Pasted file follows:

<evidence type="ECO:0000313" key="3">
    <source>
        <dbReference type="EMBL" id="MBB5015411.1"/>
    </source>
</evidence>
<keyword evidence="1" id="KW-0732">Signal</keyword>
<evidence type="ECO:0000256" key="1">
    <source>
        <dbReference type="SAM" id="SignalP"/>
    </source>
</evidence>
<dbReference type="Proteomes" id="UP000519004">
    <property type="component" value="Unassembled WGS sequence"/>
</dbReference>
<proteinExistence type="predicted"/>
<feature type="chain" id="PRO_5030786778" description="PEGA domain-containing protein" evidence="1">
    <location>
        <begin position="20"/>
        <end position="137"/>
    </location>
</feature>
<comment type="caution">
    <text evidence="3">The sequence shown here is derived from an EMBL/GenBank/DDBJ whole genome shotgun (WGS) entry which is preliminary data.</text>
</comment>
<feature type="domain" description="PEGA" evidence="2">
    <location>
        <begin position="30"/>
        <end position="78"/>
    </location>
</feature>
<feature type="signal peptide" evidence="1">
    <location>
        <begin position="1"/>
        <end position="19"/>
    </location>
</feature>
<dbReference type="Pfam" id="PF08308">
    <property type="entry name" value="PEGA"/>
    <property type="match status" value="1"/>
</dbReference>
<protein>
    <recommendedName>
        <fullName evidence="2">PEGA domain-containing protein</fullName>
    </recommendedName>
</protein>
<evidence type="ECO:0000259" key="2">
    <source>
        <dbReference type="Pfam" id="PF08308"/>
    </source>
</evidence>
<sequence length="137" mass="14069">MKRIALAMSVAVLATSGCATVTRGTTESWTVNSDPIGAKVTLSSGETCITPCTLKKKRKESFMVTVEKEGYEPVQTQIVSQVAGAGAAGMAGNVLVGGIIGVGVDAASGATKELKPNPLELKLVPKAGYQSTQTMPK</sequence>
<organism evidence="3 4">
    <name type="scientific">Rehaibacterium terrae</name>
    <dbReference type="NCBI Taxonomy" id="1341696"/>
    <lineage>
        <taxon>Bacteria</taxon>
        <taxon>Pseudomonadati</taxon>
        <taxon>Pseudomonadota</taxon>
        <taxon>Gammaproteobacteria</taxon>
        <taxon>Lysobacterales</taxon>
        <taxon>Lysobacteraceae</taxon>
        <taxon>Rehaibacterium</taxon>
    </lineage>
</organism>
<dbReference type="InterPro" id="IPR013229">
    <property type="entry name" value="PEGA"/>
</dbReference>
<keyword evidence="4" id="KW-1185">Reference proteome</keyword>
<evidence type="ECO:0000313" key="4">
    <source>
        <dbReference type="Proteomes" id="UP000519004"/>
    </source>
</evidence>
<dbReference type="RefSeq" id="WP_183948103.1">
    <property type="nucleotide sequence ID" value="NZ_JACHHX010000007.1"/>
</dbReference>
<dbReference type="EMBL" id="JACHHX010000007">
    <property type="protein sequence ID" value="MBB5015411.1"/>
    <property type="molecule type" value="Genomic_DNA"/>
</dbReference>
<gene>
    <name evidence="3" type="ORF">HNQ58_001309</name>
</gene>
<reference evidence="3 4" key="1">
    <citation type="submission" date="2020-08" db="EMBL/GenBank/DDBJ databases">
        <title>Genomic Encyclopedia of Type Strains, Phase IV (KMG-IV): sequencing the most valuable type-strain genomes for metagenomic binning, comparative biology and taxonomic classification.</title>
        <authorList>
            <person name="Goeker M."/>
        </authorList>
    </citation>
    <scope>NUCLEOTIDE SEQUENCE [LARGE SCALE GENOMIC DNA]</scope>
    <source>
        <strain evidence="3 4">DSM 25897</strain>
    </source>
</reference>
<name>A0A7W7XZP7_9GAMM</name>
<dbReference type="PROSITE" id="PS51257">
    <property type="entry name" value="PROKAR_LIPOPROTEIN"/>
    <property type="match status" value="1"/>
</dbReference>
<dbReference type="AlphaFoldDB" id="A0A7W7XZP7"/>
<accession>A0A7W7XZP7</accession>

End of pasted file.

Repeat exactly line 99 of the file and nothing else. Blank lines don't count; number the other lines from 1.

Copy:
    <property type="match status" value="1"/>